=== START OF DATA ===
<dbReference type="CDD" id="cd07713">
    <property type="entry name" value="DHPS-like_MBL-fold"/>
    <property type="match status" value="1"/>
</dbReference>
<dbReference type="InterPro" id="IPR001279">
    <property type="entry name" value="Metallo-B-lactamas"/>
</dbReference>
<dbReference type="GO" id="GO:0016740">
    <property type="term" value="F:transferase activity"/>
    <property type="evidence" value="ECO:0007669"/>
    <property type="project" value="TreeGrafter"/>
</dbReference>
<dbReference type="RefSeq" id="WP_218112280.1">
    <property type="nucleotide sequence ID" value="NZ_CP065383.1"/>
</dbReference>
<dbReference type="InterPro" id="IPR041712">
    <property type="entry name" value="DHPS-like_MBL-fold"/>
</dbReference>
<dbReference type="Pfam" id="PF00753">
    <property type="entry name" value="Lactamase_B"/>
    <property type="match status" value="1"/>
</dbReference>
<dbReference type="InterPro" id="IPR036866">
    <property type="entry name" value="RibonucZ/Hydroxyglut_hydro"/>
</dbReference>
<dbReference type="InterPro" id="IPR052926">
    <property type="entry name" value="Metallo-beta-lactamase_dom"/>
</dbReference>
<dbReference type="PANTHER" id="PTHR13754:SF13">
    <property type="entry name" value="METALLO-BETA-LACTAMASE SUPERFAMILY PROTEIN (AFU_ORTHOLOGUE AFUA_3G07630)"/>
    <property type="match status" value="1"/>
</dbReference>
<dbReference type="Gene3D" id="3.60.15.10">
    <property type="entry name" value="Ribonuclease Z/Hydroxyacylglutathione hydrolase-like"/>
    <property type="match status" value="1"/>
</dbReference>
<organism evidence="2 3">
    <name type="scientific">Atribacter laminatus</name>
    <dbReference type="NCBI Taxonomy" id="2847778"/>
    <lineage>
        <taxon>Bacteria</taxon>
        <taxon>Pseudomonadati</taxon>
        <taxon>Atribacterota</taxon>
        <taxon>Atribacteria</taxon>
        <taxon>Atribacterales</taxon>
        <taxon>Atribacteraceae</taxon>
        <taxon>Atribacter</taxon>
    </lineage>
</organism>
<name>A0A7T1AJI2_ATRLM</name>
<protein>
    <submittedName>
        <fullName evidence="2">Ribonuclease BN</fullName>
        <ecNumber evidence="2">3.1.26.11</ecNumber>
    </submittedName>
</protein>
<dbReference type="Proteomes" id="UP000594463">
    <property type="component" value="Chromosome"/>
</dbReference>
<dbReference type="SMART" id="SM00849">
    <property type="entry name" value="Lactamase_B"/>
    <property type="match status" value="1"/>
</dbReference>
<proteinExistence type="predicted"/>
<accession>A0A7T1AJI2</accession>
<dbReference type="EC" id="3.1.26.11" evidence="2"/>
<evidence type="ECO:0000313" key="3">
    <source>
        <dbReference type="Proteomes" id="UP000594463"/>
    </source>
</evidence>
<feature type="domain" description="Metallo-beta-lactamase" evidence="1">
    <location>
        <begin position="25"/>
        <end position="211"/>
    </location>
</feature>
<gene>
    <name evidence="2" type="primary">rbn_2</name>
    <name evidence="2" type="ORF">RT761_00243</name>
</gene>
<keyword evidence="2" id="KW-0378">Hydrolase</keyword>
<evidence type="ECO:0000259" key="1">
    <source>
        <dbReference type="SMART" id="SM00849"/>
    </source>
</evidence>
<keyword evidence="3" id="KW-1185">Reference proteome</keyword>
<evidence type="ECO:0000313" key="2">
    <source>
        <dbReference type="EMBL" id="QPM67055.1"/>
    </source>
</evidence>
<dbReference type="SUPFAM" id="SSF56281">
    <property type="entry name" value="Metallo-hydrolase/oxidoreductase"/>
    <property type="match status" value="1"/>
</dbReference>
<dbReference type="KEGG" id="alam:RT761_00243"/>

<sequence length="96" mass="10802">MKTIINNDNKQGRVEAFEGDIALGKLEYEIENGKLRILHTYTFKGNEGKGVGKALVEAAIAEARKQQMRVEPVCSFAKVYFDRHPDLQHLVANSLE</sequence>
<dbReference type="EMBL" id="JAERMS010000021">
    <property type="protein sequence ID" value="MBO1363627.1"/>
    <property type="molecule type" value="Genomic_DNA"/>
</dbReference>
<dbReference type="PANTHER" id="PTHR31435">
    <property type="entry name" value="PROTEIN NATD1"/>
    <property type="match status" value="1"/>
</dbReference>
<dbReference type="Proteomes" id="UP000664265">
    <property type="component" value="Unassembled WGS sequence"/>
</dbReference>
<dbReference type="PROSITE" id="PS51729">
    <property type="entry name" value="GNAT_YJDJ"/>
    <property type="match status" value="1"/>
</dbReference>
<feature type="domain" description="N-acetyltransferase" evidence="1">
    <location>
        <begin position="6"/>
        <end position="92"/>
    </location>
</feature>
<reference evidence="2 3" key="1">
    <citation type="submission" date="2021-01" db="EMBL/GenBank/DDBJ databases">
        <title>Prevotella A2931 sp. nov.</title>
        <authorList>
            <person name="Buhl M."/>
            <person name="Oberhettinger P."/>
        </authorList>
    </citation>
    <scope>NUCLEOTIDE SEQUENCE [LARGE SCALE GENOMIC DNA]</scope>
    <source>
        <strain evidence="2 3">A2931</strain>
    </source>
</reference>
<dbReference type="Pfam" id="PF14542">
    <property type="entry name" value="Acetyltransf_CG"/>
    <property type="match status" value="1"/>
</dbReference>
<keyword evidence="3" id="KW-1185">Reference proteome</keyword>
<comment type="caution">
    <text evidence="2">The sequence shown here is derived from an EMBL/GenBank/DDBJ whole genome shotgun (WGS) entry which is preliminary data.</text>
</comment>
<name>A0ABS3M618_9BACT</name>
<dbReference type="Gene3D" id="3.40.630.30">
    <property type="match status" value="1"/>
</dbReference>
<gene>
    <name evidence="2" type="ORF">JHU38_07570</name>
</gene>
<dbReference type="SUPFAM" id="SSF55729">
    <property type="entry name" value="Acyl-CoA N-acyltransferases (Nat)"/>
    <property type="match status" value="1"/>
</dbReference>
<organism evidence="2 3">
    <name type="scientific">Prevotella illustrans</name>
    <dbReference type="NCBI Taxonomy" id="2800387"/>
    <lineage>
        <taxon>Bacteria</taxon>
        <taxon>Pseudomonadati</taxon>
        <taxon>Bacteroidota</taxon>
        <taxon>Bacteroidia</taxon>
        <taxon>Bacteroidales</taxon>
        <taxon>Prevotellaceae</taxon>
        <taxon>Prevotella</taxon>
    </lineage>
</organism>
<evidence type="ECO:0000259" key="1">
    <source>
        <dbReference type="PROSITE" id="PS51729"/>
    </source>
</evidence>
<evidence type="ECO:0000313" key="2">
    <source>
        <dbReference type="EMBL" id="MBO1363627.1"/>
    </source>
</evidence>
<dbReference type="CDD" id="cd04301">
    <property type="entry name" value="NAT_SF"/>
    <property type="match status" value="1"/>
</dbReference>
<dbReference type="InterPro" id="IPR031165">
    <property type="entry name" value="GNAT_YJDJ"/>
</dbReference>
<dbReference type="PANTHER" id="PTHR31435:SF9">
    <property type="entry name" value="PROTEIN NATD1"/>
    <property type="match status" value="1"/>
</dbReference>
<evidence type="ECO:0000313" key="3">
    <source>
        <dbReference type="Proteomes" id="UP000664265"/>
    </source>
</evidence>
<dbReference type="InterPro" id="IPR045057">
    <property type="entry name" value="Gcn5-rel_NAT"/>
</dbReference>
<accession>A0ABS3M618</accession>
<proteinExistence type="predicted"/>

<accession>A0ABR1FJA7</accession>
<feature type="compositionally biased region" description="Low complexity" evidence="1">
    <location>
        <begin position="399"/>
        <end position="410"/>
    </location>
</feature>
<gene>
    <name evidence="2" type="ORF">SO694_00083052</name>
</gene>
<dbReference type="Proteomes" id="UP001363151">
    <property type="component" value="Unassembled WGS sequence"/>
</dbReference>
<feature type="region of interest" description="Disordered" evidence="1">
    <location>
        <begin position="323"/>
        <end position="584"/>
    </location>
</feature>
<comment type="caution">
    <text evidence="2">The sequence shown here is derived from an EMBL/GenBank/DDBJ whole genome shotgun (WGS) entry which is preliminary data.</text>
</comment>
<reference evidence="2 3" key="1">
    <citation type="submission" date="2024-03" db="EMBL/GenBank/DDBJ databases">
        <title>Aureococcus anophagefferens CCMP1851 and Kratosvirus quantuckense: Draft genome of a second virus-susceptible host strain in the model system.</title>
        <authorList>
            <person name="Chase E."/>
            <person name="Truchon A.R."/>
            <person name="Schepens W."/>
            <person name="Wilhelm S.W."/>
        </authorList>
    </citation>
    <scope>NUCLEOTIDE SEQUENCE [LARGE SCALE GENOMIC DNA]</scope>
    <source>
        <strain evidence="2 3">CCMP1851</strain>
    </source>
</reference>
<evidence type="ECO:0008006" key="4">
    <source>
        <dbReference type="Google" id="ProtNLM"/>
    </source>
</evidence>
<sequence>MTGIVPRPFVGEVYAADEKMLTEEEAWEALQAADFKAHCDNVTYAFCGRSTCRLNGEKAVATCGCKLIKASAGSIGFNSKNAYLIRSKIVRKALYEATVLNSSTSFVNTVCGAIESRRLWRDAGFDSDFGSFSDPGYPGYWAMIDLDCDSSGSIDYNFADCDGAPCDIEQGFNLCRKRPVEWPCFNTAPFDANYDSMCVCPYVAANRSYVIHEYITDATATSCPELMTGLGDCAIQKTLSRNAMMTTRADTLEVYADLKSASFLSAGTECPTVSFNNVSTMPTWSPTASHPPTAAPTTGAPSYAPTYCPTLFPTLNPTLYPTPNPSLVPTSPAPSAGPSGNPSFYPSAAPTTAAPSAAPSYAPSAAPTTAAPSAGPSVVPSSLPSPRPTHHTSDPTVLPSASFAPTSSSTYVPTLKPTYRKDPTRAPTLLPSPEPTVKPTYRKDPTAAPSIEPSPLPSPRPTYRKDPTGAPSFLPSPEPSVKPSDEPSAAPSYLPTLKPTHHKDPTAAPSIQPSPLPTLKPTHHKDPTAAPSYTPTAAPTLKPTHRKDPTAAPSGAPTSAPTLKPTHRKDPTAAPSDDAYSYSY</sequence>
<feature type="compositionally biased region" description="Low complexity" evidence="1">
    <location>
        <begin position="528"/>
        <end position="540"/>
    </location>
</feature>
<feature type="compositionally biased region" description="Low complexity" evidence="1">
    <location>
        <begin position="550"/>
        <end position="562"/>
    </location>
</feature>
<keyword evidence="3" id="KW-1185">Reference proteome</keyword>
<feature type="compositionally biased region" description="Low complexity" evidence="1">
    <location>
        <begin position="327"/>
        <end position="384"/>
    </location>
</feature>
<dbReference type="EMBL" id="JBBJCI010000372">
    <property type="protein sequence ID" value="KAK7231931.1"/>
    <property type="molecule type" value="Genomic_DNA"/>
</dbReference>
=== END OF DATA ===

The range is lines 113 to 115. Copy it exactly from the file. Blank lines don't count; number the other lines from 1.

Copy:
    <property type="match status" value="1"/>
</dbReference>
<feature type="domain" description="N-acetyltransferase" evidence="1">